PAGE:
In the Ocean when Phytoplankton (small/invisible Algae) die, they release a compound that is almost immediately used as a carbon and sulfur source by even the smallest organisms -Bacteria- to grow.
During this process of degradation is produced a gas called DMS (Dymetylsulfide). This gas is released to the atmosphere, that helps in the formation of clouds, making our planet cooler, counteracting the increase of temperature due to climate change.
DMS and other volatile sulfur organic compounds, that are released during the degradation of phytoplankton by the surrounding bacteria gives the sea smell that we all experience to sniff when approaching a beach area.
Because DMS is a byproduct of phytoplankton plus bacteria degradation, we can measure it in the environments to indicate phytoplankton biomass/decay.
Last spring we had the opportunity to test a novel DMS sensor developed by NASA-Ames. The aim was to validate its use to measure DMS concentrations in the air as a proxy of phytoplankton biomass gradients across ocean fronts. In order to do so, the sensor was installed onboard of one of our UAVs.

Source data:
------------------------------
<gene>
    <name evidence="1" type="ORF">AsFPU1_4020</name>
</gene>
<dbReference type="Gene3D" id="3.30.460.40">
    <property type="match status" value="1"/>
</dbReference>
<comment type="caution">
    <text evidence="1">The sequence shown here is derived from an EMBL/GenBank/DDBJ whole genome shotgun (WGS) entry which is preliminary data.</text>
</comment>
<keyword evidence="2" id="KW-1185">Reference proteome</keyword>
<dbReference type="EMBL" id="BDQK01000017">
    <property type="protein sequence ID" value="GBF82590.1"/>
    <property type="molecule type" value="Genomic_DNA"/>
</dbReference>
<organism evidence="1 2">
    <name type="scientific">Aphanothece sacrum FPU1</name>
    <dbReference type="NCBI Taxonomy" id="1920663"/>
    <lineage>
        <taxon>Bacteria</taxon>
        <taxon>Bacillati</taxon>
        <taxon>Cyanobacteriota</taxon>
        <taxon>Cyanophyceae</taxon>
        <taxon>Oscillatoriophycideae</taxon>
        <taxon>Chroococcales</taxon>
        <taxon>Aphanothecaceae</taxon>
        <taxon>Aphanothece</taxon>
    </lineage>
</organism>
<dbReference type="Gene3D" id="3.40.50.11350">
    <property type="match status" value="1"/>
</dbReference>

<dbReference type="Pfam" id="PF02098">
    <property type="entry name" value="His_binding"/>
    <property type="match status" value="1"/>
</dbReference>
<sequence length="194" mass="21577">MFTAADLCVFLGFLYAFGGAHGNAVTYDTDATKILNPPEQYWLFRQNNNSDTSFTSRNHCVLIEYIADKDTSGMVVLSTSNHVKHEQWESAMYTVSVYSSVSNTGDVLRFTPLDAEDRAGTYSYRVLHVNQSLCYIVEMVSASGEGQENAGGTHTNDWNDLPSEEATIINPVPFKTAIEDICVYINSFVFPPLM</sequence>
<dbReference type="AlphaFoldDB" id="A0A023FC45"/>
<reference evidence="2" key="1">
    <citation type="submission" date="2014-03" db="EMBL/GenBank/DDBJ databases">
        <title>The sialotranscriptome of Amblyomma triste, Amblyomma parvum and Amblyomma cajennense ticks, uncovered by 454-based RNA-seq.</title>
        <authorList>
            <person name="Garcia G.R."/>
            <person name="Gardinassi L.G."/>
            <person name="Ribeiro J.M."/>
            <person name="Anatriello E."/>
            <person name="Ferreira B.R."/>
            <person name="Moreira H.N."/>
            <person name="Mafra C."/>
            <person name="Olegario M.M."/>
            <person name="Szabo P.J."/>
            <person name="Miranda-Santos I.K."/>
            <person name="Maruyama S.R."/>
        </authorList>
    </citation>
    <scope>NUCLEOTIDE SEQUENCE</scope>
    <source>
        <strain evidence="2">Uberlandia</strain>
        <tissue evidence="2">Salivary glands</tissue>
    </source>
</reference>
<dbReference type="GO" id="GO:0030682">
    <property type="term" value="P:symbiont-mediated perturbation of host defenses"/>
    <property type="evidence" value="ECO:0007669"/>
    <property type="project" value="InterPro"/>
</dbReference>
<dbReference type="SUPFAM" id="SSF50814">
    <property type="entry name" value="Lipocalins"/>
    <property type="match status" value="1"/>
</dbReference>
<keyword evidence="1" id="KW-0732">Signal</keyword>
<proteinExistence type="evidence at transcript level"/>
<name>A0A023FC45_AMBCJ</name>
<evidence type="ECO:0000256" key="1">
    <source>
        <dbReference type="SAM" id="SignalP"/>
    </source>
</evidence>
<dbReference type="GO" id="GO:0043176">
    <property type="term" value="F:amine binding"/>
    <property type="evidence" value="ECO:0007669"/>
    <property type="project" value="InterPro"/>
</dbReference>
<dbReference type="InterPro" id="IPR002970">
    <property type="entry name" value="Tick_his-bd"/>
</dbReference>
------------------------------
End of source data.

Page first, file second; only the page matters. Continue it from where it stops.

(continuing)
The sensor needs to be exposed to the air but at the same time sheltered from the elements, so LSTS and FlightWave designed a nose cone for our drones with this purpose.
The air inlet and outlets guarantee the sensor has an air flow going through it. The datalogger reads the data collected by the sensor and sends it to the drone's main CPU, which will then report the results in real time back to the basestation (usually a ship in this scenario).
But why use a drone?
We want to find out more about DMS and its relation to the fronts we are tracking. We want to discover where it is and how high above the water we can detect it. With an aerial drone we can fly at different heights and also explore the area around our ship as it cruises, once it can cover a large area quite quickly. In a nutshell, using a drone instead of installing the sensor directly in the ship, for instance, allows us to extend its range.
What we learned so far is that the sensor is capable of detecting the presence of DMS from the air, but after being exposed it takes too much time to stabilize again for an UAV application. We also learned that the sensor is affected by the environment, so the datalogger would benefit of having a temperature and humidity probes in the air flow to which the sensor is exposed. We are currently working with this information to improve the sensor and the datalogger.
Collaborators: LSTS (datalogger), CIIMAR (DMS calibration tests), FlightWave (nose cone) and NASA-Ames (sensor prototype).